What is Morphea?
It is an inflammatory condition that leads to sclerotoic changes in the skin. The disorder is also called “localized scleroderma” since it restricts to one or more patchy areas of skin that hardens and undergoes pigmentation. However, it seldom evolves into scleroderma, which is a chronic systemic autoimmune condition of the connective tissue. As there is no involvement of the internal organs, the dermatological disease is also referred to as “circumscribed scleroderma”.
The localized skin problem is normally categorized into the following groups:
In this type of the disorder, the deep subcutaneous tissue, comprising of fibrous bands, collagen, elastin fibers and sweat glands, are severely affected. The condition worsens when sufferers begin to show symptoms of toxic oil syndrome, eosinophilia-myalgia syndrome, and eosinophilic fasciitis.
Morphea-lichen sclerosus et atrophicus overlap
The characteristic features of this type include, the white patches of Lichen sclerosus et atrophicus and painful lesions. In most cases, the condition affects females.
The sclerodermic condition is marked by formation of hard plaques on the skin as well as hypopigmentation. Progressive enlargement of the plaques, however, can be debilitating as it leads to muscle atrophy.
In this case, the scleroderma is localized and unilateral, particularly in young children. As the condition involves the bones and muscles, it could give rise to severe complications.
This particular form of the disorder involves the lower extremities in addition to hardening of the dermis, panniculus and fascia. Here, the underlying muscles are likely to get affected.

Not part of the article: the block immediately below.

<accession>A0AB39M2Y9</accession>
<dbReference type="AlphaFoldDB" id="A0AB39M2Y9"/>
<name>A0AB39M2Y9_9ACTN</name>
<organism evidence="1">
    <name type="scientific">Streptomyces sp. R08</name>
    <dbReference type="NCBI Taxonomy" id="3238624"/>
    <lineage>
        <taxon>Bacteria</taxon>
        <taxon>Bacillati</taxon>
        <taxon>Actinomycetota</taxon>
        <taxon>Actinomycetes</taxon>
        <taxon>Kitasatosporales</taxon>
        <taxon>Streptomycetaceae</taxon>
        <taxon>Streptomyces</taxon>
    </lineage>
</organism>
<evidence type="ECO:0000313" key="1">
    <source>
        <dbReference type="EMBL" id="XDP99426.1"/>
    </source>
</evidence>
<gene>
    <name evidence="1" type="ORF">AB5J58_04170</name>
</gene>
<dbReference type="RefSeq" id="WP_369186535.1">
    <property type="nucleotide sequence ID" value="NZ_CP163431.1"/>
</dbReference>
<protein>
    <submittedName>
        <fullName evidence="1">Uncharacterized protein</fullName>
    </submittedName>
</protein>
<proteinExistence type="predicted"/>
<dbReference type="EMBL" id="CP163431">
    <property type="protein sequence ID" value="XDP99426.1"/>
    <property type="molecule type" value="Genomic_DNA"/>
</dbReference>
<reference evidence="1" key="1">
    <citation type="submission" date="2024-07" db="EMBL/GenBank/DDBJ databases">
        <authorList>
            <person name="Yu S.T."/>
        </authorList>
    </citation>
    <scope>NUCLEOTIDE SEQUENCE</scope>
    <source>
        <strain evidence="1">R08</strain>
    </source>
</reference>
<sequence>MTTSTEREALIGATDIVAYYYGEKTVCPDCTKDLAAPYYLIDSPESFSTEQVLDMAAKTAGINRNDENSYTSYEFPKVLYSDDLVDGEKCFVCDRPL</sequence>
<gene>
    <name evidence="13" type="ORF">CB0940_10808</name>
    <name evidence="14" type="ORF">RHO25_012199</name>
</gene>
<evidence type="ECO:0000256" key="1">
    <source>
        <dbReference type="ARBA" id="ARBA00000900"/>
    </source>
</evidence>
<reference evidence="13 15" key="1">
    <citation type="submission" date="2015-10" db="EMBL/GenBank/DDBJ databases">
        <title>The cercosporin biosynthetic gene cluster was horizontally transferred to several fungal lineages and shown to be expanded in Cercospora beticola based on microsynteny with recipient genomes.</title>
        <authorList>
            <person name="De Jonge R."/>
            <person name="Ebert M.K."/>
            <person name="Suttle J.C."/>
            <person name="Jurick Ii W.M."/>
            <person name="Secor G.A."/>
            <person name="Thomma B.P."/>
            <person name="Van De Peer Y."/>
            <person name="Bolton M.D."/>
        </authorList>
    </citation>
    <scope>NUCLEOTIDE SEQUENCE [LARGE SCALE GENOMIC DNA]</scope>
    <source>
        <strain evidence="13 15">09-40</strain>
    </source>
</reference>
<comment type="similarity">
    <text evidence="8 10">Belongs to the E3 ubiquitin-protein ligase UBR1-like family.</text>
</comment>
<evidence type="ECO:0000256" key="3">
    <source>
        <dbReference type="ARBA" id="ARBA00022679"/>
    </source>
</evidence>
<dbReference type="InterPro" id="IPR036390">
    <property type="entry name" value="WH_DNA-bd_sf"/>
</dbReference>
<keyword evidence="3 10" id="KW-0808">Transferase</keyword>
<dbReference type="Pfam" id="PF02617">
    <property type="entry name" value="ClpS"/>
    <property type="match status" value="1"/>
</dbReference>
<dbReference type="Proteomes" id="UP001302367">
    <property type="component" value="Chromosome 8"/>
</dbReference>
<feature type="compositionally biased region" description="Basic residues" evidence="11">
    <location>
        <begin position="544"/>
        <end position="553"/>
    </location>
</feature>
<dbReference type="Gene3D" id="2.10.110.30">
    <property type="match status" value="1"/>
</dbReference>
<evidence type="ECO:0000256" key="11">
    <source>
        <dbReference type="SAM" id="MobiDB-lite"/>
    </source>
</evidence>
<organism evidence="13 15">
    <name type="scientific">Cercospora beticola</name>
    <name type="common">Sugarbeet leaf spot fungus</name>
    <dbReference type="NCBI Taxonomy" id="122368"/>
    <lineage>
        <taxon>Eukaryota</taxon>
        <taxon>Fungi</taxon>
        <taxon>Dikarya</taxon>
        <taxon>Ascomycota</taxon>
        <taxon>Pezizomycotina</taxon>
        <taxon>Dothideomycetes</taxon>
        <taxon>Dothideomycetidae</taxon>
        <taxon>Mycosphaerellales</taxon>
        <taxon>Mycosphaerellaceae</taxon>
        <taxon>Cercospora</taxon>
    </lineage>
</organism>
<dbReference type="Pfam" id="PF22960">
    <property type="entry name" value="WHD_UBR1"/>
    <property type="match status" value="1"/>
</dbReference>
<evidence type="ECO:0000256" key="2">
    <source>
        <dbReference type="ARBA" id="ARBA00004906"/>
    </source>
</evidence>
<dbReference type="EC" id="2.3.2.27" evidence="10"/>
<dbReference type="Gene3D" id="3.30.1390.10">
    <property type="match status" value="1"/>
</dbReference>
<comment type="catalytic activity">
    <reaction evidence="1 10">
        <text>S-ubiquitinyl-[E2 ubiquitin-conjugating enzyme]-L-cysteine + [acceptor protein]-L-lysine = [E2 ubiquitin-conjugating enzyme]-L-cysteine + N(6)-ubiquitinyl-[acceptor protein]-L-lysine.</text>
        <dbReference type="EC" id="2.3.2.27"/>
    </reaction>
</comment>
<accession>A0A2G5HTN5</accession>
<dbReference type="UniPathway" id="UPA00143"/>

Atrophoderma of Pasini and Pierini
Excessive deposition of collagen can cause development of large sharp-bordered lesions with no evagination. However, this particular variant of circumscribed scleroderma is rare as it generally occurs in less than 200,000 Americans. Some of its other names include:
- Morphea plana atrophica
- Sclérodermie atrophique d’emblée
- Dynamic and atrophic variation of scleroderma
Frontal linear scleroderma/en coupde sabre/morphea en coup de sabre
This type is manifested by linear atrophy and skin furrows in the frontal or frontoparietal scalp.
In general, localized scleroderma is represented by small macules/plaques or streaks of hardened skin on the abdomen, chest, back, arms, legs, eyelids or forehead. Symmetrical colored patches are common in the groin, armpits, and breasts of some middle-aged women. In some instances, patients may develop painful nodules or lesions that have drop-like markings (guttate). As long as the hard patches are limited to the superficial layers, the disease is not fatal. Still, the severe forms of the condition, having visceral involvement, can cause functional impairment, such as joint immobility, and facial anomalies. In atrophoderma of Pasini and Pierini, oval patches of hardened and hyperpigmented skin appear on the upper and lower extremities. These round plaques usually have an ivory/yellow center, surrounded by a violet/purplish colored region. Their surface is often described as “smooth, hairless and shiny”. Localized scleroderma can have some extracutaneous manifestations in the form of seizures, dysphagia and arthralgia.